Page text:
Current project: “Recovery, Relocation and Alluvial Awareness in Post-Harvey Houston,” uses surveys, ethnographic observations and in-person interviews to study how flooding events impacts peoples’ sense of place. We are focussing on the Brays Bayou watershed and the Greens Bayou watershed.
About me: I joined the Center for Research in Energy & Environmental Research in the Human Sciences at Rice University in February 2018 as a postdoctoral fellow working on a National Science Foundation project led by Dominic Boyer (outlined above).
Before moving to Houston, I completed a two-year postdoc with the Climate Futures Initiative and Michael Oppenheimer at Princeton University on February 1, 2018. During my postdoc, I conducted an ethnography of the visualization of sea ice data at the National Snow and Ice Data Center. I also joined a group of international researchers, lead by Principle Investigator Jessica O’Reilly, with whom I am conducting an ongoing long-term ethnography of the processes through which the Intergovernmental Panel on Climate Change authors its Sixth Assessment Report.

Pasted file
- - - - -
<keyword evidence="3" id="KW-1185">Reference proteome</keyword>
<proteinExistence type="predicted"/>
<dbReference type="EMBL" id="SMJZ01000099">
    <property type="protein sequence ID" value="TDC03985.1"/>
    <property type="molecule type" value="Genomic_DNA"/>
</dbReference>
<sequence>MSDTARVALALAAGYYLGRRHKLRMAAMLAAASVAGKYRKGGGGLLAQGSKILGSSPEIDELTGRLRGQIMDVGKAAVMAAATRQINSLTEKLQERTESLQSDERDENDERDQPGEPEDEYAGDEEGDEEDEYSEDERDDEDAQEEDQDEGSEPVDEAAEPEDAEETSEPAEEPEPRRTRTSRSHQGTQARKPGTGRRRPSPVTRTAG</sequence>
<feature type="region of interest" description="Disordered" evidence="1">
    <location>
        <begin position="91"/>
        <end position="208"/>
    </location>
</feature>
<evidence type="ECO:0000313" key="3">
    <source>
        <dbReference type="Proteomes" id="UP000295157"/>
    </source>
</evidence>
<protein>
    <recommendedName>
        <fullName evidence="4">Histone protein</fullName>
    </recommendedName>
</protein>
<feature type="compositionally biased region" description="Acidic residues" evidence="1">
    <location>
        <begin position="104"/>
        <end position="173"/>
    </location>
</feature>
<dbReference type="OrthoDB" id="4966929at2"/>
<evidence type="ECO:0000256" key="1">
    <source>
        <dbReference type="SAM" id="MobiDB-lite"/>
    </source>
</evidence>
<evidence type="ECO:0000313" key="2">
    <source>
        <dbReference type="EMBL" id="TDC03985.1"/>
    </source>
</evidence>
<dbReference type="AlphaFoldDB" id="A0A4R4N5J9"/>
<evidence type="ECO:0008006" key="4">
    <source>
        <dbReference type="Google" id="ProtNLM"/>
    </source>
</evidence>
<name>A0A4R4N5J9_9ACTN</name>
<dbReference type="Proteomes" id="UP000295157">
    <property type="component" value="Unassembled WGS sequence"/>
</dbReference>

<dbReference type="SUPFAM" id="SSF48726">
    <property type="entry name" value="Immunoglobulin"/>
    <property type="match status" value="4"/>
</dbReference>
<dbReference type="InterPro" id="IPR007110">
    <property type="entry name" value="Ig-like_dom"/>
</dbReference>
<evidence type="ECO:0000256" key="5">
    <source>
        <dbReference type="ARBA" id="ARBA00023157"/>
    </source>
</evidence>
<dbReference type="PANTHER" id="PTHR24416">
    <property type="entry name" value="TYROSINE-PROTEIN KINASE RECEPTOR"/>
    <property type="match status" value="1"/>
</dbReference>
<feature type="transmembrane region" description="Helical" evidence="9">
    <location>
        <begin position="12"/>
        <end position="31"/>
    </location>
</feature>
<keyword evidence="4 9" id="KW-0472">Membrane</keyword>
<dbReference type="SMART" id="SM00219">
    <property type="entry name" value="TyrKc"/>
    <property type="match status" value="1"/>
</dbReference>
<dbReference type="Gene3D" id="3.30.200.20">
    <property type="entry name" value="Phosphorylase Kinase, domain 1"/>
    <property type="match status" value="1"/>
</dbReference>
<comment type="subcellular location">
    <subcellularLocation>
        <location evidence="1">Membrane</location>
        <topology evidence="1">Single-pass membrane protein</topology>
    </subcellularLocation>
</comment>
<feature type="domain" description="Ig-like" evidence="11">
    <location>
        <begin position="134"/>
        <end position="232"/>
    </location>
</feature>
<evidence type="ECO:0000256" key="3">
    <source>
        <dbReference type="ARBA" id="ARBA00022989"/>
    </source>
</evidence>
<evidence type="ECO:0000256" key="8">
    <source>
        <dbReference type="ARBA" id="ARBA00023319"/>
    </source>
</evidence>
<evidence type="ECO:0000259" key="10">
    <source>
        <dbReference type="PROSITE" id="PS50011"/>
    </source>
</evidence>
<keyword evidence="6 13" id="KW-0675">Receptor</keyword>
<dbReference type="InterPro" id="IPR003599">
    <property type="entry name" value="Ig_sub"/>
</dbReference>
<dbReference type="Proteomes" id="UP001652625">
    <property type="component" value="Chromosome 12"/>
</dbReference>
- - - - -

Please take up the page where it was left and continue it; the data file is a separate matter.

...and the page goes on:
I defended my dissertation in Sociology at Queen’s University, Canada, in November 2015. My dissertation is called The Social Reorganization of Polar Science: Responding to Cryospheric Change in the International Polar Year 2007-2008 and Beyond. Martin Hand was my supervisor and Sergio Sismondo and Mick Smith were committee members. Brian Wynne was the external examiner. I used in-depth qualitative interviews, participant-observation, and document analysis to research how scientists and policymakers are responding to Arctic change. I framed the dissertation as an inquiry into the call to go “From Knowledge to Action,” which is the theme that concluded, in 2012, the International Polar Year (IPY) 2007-2008.